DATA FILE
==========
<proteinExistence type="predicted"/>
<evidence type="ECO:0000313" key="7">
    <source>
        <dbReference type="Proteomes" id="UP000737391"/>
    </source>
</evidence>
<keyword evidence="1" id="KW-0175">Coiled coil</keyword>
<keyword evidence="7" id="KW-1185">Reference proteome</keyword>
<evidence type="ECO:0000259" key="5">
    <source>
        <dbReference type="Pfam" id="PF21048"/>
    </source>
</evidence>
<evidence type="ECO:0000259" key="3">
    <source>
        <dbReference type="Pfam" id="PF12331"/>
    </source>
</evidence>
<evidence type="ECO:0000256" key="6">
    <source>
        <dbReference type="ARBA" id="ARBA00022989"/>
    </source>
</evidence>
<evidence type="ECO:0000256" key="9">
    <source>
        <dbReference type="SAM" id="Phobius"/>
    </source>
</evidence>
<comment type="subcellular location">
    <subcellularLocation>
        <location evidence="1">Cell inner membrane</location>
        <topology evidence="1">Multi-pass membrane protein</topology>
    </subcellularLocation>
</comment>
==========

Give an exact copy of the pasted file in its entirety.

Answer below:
<proteinExistence type="predicted"/>
<evidence type="ECO:0000313" key="7">
    <source>
        <dbReference type="Proteomes" id="UP000737391"/>
    </source>
</evidence>
<keyword evidence="1" id="KW-0175">Coiled coil</keyword>
<keyword evidence="7" id="KW-1185">Reference proteome</keyword>
<evidence type="ECO:0000259" key="5">
    <source>
        <dbReference type="Pfam" id="PF21048"/>
    </source>
</evidence>
<evidence type="ECO:0000259" key="3">
    <source>
        <dbReference type="Pfam" id="PF12331"/>
    </source>
</evidence>
<evidence type="ECO:0000256" key="6">
    <source>
        <dbReference type="ARBA" id="ARBA00022989"/>
    </source>
</evidence>
<evidence type="ECO:0000256" key="9">
    <source>
        <dbReference type="SAM" id="Phobius"/>
    </source>
</evidence>
<comment type="subcellular location">
    <subcellularLocation>
        <location evidence="1">Cell inner membrane</location>
        <topology evidence="1">Multi-pass membrane protein</topology>
    </subcellularLocation>
</comment>